4) aRNA amplification: Very common in microarray protocols such as those using Illumina BeadChip, the linear amplification of antisense RNA (aRNA) also called cRNA seems like an interesting approach. Kits like the TargetAmp™TargetAmp™-Nano, and TargetAmp™-Pico aRNA Amplification Kits are designed to amplify the input poly(A) mRNA from very low input (down to 10pg) RNA samples such as those obtained by laser capture microdissected tissue or by flow sorting. After amplification, sufficient sample is present for microarray analyses of gene expression. Based on technology developed by James Eberwine for single cell analysis, the TargetAmp kits have been used in RNASeq protocols with very low quantity samples (For example see: Matsumura et al. and Li et al.).


5) Rolling Circle Amplification: Similar to the Eberwine-based methods, Rolling Circle amplification protocols involve first the reverse transcription of mRNA with the goal of amplifying the cDNA, primarily for single-cell applications (see Pan et al.). These protocols are quickly gaining popularity and make use of CircLigase to circularize full-length single-stranded cDNA or T4 DNA Ligase kits such as Fast-Link™ DNA Ligation Kits for double-stranded cDNA circularization. Use of Phi29 DNA polymerase is then possible, despite the fact that Phi29 normally requires templates of at least 3-4kb. While it is clear to see how reverse transcription using oligo(dT) will enrich mRNA reads relative to those mapping to tRNA and rRNA, such an enrichment would not be possible in prokaryotes. The rolling circle amplification protocol has been adapted to transcriptome analysis in single prokaryotic cells by making use of random hexamers combined with Terminator™ 5′-Phosphate Dependent Exonuclease described in #3 above (see Kang et al.). Interestingly, the protocol makes use of thiophosphate-linked RNA random hexamers to reduce the formation of primer-dimers and to protect against Phi29 DNA polymerase exonuclease activity.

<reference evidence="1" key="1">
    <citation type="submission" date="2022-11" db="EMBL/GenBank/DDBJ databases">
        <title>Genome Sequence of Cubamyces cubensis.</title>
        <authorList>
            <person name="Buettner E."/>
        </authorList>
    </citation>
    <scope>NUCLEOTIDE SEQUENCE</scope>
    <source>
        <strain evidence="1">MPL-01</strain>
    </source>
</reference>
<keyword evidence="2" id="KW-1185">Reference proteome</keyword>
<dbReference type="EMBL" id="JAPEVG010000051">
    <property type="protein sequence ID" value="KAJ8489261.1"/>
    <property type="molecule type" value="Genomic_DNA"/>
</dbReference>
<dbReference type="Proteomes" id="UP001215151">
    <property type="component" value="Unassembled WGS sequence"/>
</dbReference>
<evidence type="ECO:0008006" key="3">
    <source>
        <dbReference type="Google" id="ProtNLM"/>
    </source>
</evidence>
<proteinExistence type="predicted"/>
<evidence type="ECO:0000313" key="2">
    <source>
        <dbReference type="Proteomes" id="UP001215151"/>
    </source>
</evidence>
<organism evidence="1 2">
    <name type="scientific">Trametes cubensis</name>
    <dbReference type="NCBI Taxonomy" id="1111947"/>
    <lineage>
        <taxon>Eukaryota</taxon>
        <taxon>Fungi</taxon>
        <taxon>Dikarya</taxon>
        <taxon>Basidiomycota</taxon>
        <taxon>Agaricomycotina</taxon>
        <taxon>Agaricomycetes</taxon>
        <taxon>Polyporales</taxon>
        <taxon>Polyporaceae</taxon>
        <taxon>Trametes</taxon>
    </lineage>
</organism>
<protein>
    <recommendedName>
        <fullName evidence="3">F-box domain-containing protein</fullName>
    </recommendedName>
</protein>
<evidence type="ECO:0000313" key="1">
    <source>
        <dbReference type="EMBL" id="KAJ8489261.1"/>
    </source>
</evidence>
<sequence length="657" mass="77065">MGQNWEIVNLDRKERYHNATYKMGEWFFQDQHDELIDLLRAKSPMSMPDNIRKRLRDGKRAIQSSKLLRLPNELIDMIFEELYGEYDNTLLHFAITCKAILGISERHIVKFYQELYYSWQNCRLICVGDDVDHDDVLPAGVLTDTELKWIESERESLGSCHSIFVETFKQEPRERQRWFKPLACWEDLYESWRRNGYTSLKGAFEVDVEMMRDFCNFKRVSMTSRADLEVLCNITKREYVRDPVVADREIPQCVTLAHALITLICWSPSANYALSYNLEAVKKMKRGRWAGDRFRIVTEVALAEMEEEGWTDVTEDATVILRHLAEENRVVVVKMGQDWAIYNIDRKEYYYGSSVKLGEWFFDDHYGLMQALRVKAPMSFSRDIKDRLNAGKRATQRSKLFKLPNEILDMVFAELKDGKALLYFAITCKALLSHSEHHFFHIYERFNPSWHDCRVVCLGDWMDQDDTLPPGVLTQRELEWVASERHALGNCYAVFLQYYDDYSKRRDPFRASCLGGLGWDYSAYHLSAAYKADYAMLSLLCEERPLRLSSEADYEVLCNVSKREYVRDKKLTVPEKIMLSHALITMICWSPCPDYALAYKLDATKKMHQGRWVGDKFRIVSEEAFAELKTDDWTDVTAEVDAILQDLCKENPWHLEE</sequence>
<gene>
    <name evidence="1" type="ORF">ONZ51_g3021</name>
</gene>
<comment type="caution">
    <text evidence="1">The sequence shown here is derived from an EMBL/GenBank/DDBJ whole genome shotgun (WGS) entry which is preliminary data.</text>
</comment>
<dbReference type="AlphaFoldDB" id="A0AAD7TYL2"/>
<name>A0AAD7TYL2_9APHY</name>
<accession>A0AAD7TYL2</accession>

Diagram illustrating rolling circle DNA replication (credit: credit Madeleine Price Ball)